To really summarize the point, gamification adds game elements to a course. Game based learning, meanwhile, relies on games to deliver instruction. Both can be used to maximize academic outcomes, but each has a very specific place in education and function differently.
Learn more about gamification.
Examples of Game Based Learning
Educational gaming has come a long way in hte last few years. Here is just a small sample of games that can be used to teach subjects as diverse as history, literature, and mathematics.
History is a subject in which games can easily be integrated, not the least of which is because history is so ripe for gaming in general. As previously noted, The Oregon Trail is still being updated every so often and rereleased. The game asks students to manage resources and travel across the country to settle in Oregon during the 19th century when settlers moved out into the western United States. Along the way, they travel to many destinations that were located along the trail and learn a little about the country’s geography and history.
A world history instructor taught his students about the Gallic Wars by combining traditional instruction with the game, Total War: Rome II. The instructor began by having his students watch a vide about the war and read Caesar’s accounts of the fighting. Then, they played a game of Total War, taking control of Rome’s forces. The game was played as a class, with the game projected on the screen and decisions made through peer feedback. The teacher also asked students to identify differences between the game and historical records, using this as a chance to teach critical thinking skills.
For students of literature, one game that they might find appealing is Inkle’s 80 Days. Named TIME Magazine’s Game of the Year and recognized for Excellence in Narrative at the Independent Games Festival, 80 Days is based on the Jules Verne novel of nearly the same name, Around the World in 80 Days. Structurally, the game follows the basic beats of the novel as the protagonists, Phileas Fogg and Passepartout, attempt to circumnavigate the globe in 80 days.
However, the game takes some liberties with the story, and players can meet with characters from other Verne novels. An encounter with Michel Ardan, from the novel From the Earth to the Moon, will end the game with players traveling to the heavens. Another route will have the players meet Captain Nemo from Twenty Thousand Leagues Under the Sea and have them travel the ocean floors. The game lets players choose destinations around the world to travel to and plan the supplies they need to take. Because of its globe hopping nature, the game doubles as a lesson in geography as well, but the true value of the game is the excellent writing that stays true to the novel’s roots while updating the format for a modern audience.
Topics like history and literature lend themselves fairly easily to game-based learning, but it can be harder to find games in STEM topics. However, it’s not impossible. Edutopia listed a few apps that can be integrated into the classroom to help students learn math more effectively, for example. However, some of these apps cost money, and teachers are already constrained by limited school budgets. So, it’s best to focus on those apps that are for free.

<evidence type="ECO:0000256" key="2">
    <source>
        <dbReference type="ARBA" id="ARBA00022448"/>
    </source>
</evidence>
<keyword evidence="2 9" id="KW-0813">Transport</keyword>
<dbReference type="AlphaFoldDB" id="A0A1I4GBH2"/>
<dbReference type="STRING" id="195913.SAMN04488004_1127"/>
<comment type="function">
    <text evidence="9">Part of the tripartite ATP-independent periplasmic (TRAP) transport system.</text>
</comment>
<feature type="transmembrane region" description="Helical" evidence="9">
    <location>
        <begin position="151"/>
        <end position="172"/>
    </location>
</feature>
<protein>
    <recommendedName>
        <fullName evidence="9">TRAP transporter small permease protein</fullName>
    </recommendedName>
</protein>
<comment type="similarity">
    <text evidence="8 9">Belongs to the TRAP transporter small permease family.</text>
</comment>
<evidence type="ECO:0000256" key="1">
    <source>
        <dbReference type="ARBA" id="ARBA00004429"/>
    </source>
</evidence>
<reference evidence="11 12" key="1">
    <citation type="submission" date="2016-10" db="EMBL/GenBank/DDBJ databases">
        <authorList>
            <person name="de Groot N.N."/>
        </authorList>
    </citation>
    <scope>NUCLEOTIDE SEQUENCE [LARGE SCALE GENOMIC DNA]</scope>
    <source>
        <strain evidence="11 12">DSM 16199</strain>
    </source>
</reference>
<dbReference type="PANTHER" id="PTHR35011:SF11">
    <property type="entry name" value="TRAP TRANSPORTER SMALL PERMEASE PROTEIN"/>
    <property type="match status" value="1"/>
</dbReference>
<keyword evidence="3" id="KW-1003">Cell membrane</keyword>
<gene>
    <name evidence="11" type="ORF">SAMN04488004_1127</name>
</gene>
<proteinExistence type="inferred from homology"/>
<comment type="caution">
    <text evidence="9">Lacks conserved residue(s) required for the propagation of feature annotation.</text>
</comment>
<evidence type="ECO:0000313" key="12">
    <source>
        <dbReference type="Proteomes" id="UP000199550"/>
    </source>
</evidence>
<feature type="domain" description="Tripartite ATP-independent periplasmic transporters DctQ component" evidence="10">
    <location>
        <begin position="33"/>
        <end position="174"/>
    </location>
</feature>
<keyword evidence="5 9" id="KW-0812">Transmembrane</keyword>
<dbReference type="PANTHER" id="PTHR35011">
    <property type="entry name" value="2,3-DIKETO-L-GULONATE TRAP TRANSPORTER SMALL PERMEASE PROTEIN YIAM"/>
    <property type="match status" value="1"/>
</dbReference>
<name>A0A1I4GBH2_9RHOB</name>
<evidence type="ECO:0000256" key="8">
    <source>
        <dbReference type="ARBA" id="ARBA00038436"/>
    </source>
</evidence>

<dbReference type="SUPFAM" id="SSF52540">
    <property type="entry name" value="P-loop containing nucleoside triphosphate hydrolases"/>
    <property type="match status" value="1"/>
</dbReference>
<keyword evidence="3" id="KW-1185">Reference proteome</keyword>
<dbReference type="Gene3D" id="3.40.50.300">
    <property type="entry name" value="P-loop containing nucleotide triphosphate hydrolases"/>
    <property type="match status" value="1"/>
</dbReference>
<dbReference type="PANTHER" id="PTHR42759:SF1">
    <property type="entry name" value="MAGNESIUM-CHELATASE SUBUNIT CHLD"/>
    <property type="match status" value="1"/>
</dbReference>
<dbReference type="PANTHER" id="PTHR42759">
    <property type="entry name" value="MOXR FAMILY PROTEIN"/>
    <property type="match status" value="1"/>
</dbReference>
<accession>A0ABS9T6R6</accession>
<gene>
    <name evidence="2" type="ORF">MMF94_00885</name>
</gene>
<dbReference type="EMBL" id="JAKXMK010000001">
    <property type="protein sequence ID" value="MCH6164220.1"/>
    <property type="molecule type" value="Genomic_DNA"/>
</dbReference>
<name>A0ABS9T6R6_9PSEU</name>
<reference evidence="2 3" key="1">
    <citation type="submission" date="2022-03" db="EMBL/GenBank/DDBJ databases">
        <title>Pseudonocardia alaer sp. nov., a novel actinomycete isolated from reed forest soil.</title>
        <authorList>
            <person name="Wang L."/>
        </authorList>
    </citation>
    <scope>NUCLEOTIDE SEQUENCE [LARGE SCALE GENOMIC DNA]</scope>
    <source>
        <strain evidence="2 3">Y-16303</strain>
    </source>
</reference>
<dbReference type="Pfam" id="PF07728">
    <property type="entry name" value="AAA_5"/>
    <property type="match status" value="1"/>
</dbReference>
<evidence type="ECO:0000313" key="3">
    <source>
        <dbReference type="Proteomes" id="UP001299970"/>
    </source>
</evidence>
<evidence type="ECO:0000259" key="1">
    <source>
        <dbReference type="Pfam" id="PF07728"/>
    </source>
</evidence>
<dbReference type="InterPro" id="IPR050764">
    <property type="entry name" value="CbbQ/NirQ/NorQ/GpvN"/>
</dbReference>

Sushi Monster, for example, is targeted at younger learners and includes colorful visuals and interesting characters. While engaging with this whimsical world, students are asked to master different areas of elementary math. The app challenges students in escalating levels of difficulty. It may be comforting for teachers to know that the app was designed to help meet Common Core standards. Math vs Zombies takes a similar approach, creating a colorful, cartoonish world in which young learners solve math challenges to change zombies back into their human forms.
Before high school teachers despair that there aren’t games for older levels, they should know that there’s one incredible example of game focused on calculus education known as Variant Limits. The game places students into a 3D world on an imaginary planet facing a catastrophe. To save the planet, students must solve calculus problems that escalate in difficulty until the world is saved. The game has all the production values of many modern games and yet still places an emphasis on education, with 79% of students reporting an increase in their understanding of calculus.
Features of Game-Based Learning
There are several important reasons why teachers should consider moving to a game-based instructional method, at least for portions of their lessons. First, game-based methods are flexible and can be used either among individual students or among the entire classroom. Inkle’s 80 Days, for instance, is probably best used individually, while the group-based decision making used in Total War made that game well suited for the entire classroom.
Another advantage of game-based instruction is that these games take unique turns every playthrough. As such, they can be reused over several sessions to produce distinctly different outcomes. It remains to the teacher to tailor the game so that instructional outcomes are maximized, but the game as a tool itself is powerful enough to be used time and again.